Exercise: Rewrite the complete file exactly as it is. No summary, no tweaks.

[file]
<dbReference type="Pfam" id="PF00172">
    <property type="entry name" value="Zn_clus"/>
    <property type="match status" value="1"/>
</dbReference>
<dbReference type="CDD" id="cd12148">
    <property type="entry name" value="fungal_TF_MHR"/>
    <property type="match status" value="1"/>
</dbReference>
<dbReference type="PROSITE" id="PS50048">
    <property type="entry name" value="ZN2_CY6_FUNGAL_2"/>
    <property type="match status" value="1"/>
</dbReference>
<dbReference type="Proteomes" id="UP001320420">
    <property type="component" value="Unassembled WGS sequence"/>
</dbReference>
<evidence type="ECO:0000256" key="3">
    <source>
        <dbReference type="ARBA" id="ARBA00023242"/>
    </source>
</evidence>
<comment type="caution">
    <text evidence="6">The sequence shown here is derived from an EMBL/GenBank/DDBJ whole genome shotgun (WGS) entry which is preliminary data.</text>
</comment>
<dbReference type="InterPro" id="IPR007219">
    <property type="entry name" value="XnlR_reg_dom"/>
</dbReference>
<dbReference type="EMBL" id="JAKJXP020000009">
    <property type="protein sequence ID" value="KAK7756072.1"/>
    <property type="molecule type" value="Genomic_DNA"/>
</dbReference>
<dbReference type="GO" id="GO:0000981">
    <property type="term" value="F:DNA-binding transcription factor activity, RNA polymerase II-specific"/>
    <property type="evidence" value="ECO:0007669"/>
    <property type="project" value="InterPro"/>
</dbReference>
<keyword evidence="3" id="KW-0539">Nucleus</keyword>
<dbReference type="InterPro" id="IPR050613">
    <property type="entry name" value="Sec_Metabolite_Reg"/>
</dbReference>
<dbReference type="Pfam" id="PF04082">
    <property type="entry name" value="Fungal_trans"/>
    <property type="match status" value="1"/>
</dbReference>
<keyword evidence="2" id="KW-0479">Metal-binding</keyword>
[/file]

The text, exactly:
<dbReference type="Pfam" id="PF00172">
    <property type="entry name" value="Zn_clus"/>
    <property type="match status" value="1"/>
</dbReference>
<dbReference type="CDD" id="cd12148">
    <property type="entry name" value="fungal_TF_MHR"/>
    <property type="match status" value="1"/>
</dbReference>
<dbReference type="PROSITE" id="PS50048">
    <property type="entry name" value="ZN2_CY6_FUNGAL_2"/>
    <property type="match status" value="1"/>
</dbReference>
<dbReference type="Proteomes" id="UP001320420">
    <property type="component" value="Unassembled WGS sequence"/>
</dbReference>
<evidence type="ECO:0000256" key="3">
    <source>
        <dbReference type="ARBA" id="ARBA00023242"/>
    </source>
</evidence>
<comment type="caution">
    <text evidence="6">The sequence shown here is derived from an EMBL/GenBank/DDBJ whole genome shotgun (WGS) entry which is preliminary data.</text>
</comment>
<dbReference type="InterPro" id="IPR007219">
    <property type="entry name" value="XnlR_reg_dom"/>
</dbReference>
<dbReference type="EMBL" id="JAKJXP020000009">
    <property type="protein sequence ID" value="KAK7756072.1"/>
    <property type="molecule type" value="Genomic_DNA"/>
</dbReference>
<dbReference type="GO" id="GO:0000981">
    <property type="term" value="F:DNA-binding transcription factor activity, RNA polymerase II-specific"/>
    <property type="evidence" value="ECO:0007669"/>
    <property type="project" value="InterPro"/>
</dbReference>
<keyword evidence="3" id="KW-0539">Nucleus</keyword>
<dbReference type="InterPro" id="IPR050613">
    <property type="entry name" value="Sec_Metabolite_Reg"/>
</dbReference>
<dbReference type="Pfam" id="PF04082">
    <property type="entry name" value="Fungal_trans"/>
    <property type="match status" value="1"/>
</dbReference>
<keyword evidence="2" id="KW-0479">Metal-binding</keyword>